A Givealittle campaign has been launched by a Kiwi cricket fan aimed at raising funds to bring some of the cricketing treasures of Martin Crowe back to New Zealand.
Thirty items from Crowe's career - including the bat he scored his last century with - will go under the hammer in Sydney next month. They are being sold by his movie star cousin Russell, as part of a 227-strong collection including movie memorabilia, that he is selling as he prepares to divorce wife Danielle Spencer.
Cricket enthusiast, Adam Gilshnan, has created the Givealittle campaign on behalf of the cricket community and plans to donate any items won to the New Zealand Cricket Museum.
"The intent of this page is to purchase as many of Martin's items as we can for them to be donated to the New Zealand Cricket Museum in Wellington, for all New Zealanders young and old to enjoy and to make sure these national treasures can be enjoyed by future generations," said Gilshnan.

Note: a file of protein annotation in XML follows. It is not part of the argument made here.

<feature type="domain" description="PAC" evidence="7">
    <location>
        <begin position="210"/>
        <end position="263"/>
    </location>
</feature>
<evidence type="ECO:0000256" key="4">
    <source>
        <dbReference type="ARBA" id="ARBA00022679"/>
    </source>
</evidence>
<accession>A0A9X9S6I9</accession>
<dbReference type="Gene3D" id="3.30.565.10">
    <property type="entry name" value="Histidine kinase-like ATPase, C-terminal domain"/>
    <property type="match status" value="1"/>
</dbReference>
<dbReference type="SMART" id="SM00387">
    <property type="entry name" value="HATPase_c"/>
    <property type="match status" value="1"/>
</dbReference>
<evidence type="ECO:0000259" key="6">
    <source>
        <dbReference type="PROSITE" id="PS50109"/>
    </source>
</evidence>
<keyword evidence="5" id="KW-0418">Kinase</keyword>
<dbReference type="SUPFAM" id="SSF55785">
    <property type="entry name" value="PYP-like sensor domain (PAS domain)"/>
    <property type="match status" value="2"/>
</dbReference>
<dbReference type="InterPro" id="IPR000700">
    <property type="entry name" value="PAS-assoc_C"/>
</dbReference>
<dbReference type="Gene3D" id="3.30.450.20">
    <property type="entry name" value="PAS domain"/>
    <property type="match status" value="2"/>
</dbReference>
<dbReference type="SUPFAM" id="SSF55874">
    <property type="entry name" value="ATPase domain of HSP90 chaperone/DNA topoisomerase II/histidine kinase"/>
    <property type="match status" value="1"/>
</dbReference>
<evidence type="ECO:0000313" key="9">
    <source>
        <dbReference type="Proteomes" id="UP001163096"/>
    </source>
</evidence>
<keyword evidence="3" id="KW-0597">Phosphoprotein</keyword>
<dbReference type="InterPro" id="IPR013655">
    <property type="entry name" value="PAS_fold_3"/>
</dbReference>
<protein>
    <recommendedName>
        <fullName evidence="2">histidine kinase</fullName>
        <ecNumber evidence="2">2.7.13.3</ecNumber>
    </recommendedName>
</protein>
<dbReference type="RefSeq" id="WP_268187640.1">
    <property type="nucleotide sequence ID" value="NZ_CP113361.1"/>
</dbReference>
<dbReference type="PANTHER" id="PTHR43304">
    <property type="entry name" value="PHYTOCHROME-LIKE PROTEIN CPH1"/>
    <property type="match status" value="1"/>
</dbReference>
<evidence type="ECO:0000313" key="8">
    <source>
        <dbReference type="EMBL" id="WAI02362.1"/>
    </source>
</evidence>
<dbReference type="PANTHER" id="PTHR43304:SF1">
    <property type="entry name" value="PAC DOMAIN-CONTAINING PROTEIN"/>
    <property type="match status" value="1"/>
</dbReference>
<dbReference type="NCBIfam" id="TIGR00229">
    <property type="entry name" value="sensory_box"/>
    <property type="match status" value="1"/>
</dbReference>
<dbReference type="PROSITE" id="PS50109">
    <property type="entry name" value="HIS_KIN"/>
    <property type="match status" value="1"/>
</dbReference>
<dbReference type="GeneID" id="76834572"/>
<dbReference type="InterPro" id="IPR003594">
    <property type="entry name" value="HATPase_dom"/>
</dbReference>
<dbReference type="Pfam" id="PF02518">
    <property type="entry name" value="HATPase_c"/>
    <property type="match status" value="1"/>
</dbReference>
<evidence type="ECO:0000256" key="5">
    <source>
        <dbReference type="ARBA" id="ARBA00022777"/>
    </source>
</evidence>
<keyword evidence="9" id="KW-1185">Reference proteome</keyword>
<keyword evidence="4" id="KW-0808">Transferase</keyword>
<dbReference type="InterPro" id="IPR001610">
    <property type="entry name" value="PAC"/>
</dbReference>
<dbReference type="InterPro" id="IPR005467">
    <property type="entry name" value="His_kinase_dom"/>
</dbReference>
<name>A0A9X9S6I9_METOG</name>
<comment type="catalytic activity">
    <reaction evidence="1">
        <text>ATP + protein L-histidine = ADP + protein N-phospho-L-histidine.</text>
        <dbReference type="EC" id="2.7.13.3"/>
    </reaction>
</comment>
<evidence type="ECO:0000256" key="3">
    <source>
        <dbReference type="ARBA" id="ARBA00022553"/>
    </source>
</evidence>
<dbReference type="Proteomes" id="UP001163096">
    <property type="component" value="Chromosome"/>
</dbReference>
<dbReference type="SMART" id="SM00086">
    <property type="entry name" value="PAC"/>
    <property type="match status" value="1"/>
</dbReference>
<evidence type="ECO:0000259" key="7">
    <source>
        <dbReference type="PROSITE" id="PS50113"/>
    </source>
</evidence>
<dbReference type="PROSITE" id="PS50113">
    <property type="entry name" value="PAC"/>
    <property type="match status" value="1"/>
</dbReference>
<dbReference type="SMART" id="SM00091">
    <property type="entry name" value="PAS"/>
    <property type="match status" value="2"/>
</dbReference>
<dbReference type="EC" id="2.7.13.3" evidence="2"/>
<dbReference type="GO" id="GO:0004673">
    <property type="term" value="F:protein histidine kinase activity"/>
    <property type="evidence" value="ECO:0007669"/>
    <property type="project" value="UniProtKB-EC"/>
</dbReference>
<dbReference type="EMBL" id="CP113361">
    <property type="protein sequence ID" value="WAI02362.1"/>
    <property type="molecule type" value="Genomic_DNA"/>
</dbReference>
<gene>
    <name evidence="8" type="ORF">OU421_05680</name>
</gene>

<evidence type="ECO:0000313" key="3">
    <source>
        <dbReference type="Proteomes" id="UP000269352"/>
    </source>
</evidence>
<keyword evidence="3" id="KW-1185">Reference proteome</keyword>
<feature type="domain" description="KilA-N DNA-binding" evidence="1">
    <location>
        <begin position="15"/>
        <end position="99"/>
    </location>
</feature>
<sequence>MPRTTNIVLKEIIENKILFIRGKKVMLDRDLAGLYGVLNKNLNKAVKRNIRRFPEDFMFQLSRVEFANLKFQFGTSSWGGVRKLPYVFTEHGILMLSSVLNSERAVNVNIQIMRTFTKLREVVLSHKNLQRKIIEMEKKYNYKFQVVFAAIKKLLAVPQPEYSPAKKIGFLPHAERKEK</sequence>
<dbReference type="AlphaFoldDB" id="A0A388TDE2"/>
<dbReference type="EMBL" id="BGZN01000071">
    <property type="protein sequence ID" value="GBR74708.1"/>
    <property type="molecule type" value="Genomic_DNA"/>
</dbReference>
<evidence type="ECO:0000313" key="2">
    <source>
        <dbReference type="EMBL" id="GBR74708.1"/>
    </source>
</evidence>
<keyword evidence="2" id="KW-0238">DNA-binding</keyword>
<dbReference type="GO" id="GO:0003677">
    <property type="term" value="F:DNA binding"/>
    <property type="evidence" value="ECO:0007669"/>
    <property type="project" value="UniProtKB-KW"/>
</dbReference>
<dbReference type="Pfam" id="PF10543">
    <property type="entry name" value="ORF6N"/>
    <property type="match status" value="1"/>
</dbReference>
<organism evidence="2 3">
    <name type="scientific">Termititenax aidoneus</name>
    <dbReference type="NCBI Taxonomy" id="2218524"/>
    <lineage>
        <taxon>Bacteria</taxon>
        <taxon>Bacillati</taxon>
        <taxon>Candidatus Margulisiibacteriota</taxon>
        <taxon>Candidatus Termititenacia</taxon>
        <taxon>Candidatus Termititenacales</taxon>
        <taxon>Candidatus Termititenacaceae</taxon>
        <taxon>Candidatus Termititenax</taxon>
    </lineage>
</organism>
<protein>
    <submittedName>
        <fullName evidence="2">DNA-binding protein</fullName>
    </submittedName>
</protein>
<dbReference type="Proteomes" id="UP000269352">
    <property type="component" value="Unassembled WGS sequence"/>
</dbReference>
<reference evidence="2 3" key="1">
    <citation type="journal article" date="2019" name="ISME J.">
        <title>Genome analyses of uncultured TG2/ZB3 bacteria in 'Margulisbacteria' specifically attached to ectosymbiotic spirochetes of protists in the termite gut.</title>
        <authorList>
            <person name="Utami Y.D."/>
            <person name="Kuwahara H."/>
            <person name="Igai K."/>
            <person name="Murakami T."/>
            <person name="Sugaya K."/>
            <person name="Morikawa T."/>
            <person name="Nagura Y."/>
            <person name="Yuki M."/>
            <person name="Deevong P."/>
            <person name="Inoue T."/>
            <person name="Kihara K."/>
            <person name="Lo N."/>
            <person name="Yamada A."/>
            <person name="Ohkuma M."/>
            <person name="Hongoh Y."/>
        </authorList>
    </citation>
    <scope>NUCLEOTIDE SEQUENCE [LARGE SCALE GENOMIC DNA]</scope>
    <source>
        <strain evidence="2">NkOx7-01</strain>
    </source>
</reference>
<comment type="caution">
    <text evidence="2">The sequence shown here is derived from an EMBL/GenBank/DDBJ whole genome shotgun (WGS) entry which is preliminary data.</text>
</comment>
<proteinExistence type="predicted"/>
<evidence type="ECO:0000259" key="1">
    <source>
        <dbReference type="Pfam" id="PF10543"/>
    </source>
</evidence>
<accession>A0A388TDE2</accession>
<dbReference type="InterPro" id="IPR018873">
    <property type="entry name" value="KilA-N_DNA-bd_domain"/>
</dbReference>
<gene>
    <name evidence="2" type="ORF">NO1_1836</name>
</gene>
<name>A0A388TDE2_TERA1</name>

"I'm a New Zealander in my mid-40s, for me Martin Crowe was cricket.
"When I heard about the auction, I saw a great opportunity to do something to bring these items home."
The New Zealand Cricket Museum has no allocated budget for purchasing items and, largely, relies on the generosity of donors in order to grow its collection and continue to protect our summer game's taonga.
The Museum's Director, Jamie Bell outlined the place of the Museum in the community.
"As a specialist Museum, we work very closely with the cricket community to preserve and exhibit items which are important for the fans, players, and all those involved.
"We have always relied on the community's goodwill to increase the collection we hold on their behalf and we are always willing to work with that community to ensure these treasures are properly cared for and celebrated."
The collection, entitled "The Art Of Divorce", could be worth around $3.8 million.
The auction will be on Russell Crowe's 54th birthday - and his wedding anniversary. He told Australia's Daily Telegraph the sale was "cathartic", and a way to "create space for the future".